In­dia mov­ing to­wards open bank­ing

Banking Frontiers - - Editor’s Blog -

There is lot of talk these days about open bank­ing. It has been there in the US and Europe and In­dia can­not afford to be not tak­ing no­tice. Un­der the Open Bank­ing Stan­dard, which is in fact a UK ini­tia­tive by the Open Bank­ing Work­ing Group (OBWG), banks can share users’ data in a se­cure man­ner through open APIs with third party apps, such as fin­tech com­pa­nies. So, open bank­ing en­vis­ages shar­ing of data so that cus­tomers, be it in­di­vid­u­als or busi­nesses, can more ef­fec­tively man­age their fi­nances. Open APIs would also al­low third party de­vel­op­ers to cre­ate help­ful ser­vices and tools that cus­tomers can uti­lize.

An im­por­tant step in ush­er­ing in open bank­ing was the leg­is­la­tion adopted by EU and the UK in Jan­uary 2018. The leg­is­la­tion em­pha­sizes that banks must share trans­ac­tion and cus­tomer data with au­tho­rized third party providers. And banks can do this through APIs.

Cur­rently, en­ter­prises, es­pe­cially the small and medium ones, though us­ing soft­ware for manag­ing their fi­nances, can­not in­cor­po­rate trans­ac­tion data in their books au­to­mat­i­cally and in real time. With APIs from their bank­ing ser­vice providers, it would be pos­si­ble for them to ac­cess all bank data in real time, ul­ti­mately giv­ing them more ac­cu­rate and up to date in­for­ma­tion on fi­nances. They will be able to com­pare and save on their ac­counts and have ac­cess to more per­son­al­ized re­sources for mak­ing bank­ing de­ci­sions. It may take years for this sys­tem to ma­ture and con­sol­i­date.

As far as the bank­ing sec­tor in In­dia is con­cerned, while there are sev­eral de­vel­op­ments - the chang­ing cus­tomer pat­terns, ad­vent of dig­i­tal tools, in­creas­ing use of tech­nolo­gies like dis­trib­uted ledger tech­nol­ogy - open bank­ing is still far away. But banks are keen to ex­per­i­ment and fine­tune the sys­tem. For a bank, data con­fi­den­tial­ity and se­cu­rity are supreme in or­der to have the trust of the cus­tomers. Bankers are con­cerned about the ef­fec­tive­ness of the In­dian data pro­tec­tion rules.

Re­cently, pri­vate bank DCB Bank has launched its open bank­ing plat­form to cre­ate a col­lab­o­ra­tive ecosys­tem with en­ter­prises, fin­techs and app de­vel­op­ers. Yes Bank was the first to launch APIs al­low­ing in­te­gra­tion with ERP sys­tems of cor­po­rate clients. RBL Bank has an API bank­ing ser­vices plat­form for use by en­ter­prises. Ko­tak Mahin­dra Bank has an API plat­form for lend­ing and pay­ment prod­ucts. A cou­ple of pub­lic sec­tor banks have also ini­ti­ated open bank­ing pro­cesses.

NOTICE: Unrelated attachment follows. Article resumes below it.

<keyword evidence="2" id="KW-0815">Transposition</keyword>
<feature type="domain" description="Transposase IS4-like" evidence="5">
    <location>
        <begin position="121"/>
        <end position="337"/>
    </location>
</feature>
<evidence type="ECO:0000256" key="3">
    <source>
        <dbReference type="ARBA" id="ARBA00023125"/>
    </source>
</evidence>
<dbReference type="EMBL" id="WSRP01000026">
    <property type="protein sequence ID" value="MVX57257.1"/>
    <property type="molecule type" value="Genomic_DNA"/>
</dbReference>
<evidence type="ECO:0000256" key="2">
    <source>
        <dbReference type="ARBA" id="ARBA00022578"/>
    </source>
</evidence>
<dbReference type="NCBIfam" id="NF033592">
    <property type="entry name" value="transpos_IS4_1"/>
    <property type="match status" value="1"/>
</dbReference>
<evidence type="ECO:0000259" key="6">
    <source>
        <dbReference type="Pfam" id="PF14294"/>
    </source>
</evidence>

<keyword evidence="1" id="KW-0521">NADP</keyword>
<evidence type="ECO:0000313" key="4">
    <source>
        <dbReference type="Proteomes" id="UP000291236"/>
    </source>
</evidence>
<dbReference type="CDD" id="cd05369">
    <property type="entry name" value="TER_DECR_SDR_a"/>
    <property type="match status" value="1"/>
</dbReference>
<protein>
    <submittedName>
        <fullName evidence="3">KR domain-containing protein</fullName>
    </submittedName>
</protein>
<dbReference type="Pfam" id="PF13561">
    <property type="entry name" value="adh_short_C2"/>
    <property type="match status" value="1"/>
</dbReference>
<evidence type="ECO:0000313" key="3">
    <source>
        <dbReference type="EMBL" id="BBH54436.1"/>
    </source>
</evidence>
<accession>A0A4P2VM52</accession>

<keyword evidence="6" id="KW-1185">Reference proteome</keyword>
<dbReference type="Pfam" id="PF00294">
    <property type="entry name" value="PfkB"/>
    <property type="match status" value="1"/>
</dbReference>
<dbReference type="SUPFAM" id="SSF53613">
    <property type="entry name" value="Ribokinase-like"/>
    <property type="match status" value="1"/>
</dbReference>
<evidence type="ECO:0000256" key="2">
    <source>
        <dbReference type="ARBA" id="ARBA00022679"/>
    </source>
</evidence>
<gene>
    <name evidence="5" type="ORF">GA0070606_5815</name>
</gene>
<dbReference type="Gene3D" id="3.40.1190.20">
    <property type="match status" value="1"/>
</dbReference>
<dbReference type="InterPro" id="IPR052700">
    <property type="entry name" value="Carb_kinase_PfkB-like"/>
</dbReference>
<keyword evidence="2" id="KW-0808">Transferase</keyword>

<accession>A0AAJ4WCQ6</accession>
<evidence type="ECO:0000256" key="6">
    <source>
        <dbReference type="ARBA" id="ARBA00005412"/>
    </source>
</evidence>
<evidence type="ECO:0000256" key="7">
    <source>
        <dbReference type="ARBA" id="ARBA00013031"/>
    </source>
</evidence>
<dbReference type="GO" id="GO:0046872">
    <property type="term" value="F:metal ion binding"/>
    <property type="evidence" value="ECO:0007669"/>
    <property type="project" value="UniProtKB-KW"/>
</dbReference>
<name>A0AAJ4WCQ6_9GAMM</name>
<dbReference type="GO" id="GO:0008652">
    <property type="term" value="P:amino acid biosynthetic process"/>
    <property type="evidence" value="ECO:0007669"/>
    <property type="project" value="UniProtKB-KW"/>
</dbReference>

A sig­nif­i­cant re­lated de­vel­op­ment in this jour­ney to­wards open bank­ing in In­dia has been the neo-bank­ing plat­form Open, a first in In­dia. The idea is to fa­cil­i­tate SMEs to adopt dig­i­tal with Open be­com­ing an in­ter­face. It be­gan its op­er­a­tions in part­ner­ship with ICICI Bank and now 11 banks are its part­ners. With bankers now dis­cussing to open their APIs for fin­tech star­tups to build so­lu­tions around it, Open hopes there are op­por­tu­ni­ties for it.

Open bank­ing has def­i­nitely paved the way for a col­lab­o­ra­tive ecosys­tem be­tween banks, fin­techs and third-party providers to of­fer var­ied and per­son­al­ized fi­nan­cial ser­vices and a bet­ter grip on de­ci­sion mak­ing de­pend­ing on funds avail­able at a given point of time. As open bank­ing has dis­rupted the bank­ing ecosys­tem at the global level, it is just a mat­ter of time that the In­dian bank­ing sys­tem mi­grates to this plat­form fully.

N. Mo­han Mo­bile : 93228 95820 Email : mo­[email protected] bank­ingfron­tiers.com

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